Leveraging A/B Tests to Optimize Your Website
If you manage a website chances are its not performing at full potential. Don’t take it personally; most sites aren’t. Its not that most sites are managed poorly, it’s just that there are always improvements to be made. The best way to improve site elements and ensure that you and your users are getting the most out of your site is performing a simple A/B test. Tools like Optimizely and Visual Website Optimizer make A/B testing very easy and straightforward.
You can test the effectiveness of literally anything on your site, but some site elements are more important in terms of driving engagement and conversions than others. Below I’ll highlight a few of those elements.
1. Calls To Action (CTA’s). A CTA is a site feature that prompts the user to perform a desired behavior. This can be reading, purchasing, signing up, downloading, or sharing. Testing CTA’s can really move the needle, and a lot of times these can be very small, seemingly minor changes.
- Change the text on the CTA. For example, ‘Buy now’, ‘Purchase’, ‘Proceed to Checkout’, and ‘Add to Cart’ are all variations you might want to test for an ecommerce site.
- Test whether text, icons, or text + icons are more effective at converting users.
- Test different color and shape permutations. This may seem insignificant, but there is a big difference between the effectiveness of a gray CTA and a red CTA.
2. Funnels. The funnel is made up of the steps in a conversion process. If a user has to go through 3 pages of filling out information to complete a conversion, then each page is a step in the conversion funnel. Because users are very sensitive to giving a website personal information, small changes in the funnel process can yield huge results.
- Try removing anything distracting from the task at hand (i.e. promotions, offers, non-essential information, etc.). More often than not, simpler is better
- Test the number of pages. Does stuffing more information into one or two pages perform better than spreading that information across several pages?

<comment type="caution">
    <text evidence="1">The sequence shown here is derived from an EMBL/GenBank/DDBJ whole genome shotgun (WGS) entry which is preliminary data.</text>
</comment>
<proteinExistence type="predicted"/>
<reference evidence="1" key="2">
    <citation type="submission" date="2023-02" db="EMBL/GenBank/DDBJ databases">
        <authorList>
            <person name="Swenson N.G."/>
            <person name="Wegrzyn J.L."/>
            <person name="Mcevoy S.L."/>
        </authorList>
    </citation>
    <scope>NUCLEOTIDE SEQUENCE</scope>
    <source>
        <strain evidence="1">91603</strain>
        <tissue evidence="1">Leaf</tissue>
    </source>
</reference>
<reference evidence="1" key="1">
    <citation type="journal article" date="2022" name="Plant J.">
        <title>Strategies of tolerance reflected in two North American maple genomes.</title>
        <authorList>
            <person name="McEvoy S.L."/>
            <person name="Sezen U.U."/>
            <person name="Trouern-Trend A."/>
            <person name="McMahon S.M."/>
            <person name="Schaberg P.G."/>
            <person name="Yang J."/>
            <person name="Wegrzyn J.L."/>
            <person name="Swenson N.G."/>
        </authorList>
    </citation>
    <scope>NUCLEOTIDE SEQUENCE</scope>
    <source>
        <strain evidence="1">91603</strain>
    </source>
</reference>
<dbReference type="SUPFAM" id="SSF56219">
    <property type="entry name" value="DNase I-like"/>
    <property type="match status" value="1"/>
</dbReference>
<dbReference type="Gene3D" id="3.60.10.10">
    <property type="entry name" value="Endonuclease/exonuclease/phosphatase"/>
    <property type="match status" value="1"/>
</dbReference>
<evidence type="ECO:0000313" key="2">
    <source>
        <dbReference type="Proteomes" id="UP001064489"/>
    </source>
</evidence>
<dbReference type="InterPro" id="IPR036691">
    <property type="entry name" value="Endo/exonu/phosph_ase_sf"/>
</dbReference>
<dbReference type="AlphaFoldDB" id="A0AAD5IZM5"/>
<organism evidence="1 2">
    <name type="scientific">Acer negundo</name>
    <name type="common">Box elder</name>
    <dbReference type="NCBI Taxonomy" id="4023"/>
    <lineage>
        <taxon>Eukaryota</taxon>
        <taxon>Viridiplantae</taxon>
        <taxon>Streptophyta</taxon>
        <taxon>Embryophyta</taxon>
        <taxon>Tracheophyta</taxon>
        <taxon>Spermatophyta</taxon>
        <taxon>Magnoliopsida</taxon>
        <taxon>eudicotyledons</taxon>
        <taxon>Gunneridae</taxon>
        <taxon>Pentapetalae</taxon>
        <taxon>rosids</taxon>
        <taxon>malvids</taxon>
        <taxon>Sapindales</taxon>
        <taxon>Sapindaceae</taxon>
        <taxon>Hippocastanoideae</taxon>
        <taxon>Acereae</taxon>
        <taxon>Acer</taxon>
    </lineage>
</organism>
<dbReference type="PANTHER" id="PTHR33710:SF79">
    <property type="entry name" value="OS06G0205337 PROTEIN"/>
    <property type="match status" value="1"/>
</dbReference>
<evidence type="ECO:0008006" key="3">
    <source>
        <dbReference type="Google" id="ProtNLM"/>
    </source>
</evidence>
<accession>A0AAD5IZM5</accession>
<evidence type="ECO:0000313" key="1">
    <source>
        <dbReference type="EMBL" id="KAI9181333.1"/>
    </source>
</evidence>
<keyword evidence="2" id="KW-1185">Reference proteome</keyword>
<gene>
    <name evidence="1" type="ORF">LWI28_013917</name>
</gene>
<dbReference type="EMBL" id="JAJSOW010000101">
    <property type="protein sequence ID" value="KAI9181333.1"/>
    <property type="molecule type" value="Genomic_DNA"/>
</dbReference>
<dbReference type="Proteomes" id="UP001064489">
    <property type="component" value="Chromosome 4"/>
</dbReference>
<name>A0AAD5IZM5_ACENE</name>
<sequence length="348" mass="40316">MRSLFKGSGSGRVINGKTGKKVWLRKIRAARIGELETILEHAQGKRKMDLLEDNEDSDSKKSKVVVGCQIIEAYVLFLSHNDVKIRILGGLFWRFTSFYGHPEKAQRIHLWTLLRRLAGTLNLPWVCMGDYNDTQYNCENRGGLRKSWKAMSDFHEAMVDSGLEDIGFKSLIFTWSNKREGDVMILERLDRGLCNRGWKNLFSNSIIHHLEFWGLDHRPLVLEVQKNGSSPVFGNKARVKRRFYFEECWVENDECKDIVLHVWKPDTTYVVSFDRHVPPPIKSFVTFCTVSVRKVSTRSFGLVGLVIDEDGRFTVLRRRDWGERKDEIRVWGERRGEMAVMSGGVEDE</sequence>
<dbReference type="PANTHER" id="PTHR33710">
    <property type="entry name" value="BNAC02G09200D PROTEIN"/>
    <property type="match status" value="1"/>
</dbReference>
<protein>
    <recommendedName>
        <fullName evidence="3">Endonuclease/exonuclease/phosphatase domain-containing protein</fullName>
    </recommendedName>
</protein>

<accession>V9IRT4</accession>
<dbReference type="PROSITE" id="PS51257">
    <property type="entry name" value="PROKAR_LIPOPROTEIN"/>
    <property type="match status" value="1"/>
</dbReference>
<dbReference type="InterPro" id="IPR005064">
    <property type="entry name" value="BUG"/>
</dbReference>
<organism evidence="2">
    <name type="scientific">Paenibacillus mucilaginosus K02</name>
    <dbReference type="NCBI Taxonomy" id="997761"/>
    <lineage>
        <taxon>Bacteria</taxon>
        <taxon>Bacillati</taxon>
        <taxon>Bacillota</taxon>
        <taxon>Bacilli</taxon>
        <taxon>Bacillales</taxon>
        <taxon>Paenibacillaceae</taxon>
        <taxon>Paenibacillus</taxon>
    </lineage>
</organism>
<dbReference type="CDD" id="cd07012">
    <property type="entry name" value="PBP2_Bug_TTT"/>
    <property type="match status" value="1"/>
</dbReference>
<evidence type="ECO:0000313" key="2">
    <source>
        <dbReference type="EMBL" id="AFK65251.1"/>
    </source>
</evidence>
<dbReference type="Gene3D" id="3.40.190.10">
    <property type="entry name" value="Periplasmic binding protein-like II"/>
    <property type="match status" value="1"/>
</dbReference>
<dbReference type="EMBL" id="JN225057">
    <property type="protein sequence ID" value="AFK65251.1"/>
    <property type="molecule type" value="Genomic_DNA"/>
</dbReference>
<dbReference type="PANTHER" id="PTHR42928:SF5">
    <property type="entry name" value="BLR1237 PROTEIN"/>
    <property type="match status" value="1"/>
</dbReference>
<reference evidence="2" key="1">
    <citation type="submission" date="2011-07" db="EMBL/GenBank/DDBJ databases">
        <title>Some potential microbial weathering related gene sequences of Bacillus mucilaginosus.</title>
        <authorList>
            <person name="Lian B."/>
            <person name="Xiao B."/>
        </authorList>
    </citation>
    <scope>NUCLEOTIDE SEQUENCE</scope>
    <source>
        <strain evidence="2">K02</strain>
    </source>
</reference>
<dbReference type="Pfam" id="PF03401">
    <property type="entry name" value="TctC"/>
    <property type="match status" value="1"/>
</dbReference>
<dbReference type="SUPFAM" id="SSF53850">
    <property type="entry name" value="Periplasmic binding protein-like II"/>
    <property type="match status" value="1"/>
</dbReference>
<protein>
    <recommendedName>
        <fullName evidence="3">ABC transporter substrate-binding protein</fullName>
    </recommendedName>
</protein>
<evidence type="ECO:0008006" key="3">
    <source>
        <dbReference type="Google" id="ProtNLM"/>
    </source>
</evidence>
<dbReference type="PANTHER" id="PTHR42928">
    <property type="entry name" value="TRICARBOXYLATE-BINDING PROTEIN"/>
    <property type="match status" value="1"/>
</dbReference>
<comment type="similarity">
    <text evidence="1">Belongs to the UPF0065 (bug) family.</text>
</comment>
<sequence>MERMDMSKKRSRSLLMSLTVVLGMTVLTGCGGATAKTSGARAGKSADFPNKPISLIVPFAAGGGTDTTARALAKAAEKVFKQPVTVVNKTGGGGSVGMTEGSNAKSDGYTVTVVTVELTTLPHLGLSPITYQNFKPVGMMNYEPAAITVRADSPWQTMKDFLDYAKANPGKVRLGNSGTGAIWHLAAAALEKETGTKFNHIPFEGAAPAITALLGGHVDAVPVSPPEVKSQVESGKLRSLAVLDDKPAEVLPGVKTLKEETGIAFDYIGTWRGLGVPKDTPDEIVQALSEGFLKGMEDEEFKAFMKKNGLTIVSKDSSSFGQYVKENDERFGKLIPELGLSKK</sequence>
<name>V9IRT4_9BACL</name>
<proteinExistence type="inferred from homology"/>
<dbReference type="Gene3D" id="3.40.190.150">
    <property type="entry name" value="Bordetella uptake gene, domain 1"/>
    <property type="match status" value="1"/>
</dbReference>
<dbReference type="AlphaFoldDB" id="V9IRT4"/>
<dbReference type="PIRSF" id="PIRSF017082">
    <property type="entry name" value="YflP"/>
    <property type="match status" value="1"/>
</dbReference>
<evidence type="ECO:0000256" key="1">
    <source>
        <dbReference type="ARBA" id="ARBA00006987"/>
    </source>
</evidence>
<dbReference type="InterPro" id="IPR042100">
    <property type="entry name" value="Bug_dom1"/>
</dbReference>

- Remove any navigation to other pages from the funnel. This is often referred to as a ‘captive checkout’ and is utilized by Amazon among other sites.
3. Forms. On the effort scale for internet users, filling out any kind of form is a 12 on a scale of 1-10. You might as well be asking the user to perform hard physical labor. Try to make the process of filling out a form as easy as possible.
- Test the length. Try to stick to required information only. This might mean taking stock of what you’re really looking to get from a sign up form. Do you really need the person’s physical address or is that just something you’d like to have? What % increase in registrations would make not collecting some additional information worth it?
- Address people’s fear of what you might do with their information. If you can guarantee that their personal info won’t be used for spam, say so. It could greatly increase people’s willingness fill your form out.
- Try asking for different information in your form fields where possible. For example ‘business email’ vs. ‘email’ or ‘work phone’ vs. ‘cell phone’.
4. Social Media. Social presence is becoming more important for everyone. The amount of impressions to which a single social share translates can really go far in increasing brand awareness. Test the following things to increase those shares:
- Change the size and placement of the social icons. Bigger can be, but doesn’t always equal, better.
- Create and test your own social media icons to fit the look, feel, and branding of your site. Users value consistency so you might find that the stock images for the social networks don’t jive well with your website experience.
Developing a process for continual testing and improvement will ensure that your finger is on the pulse of your user base, delivering to them the best content for achieving desired site outcomes. You may find that key site elements are already performing quite well compared to other variations, but you wont know for sure unless you test.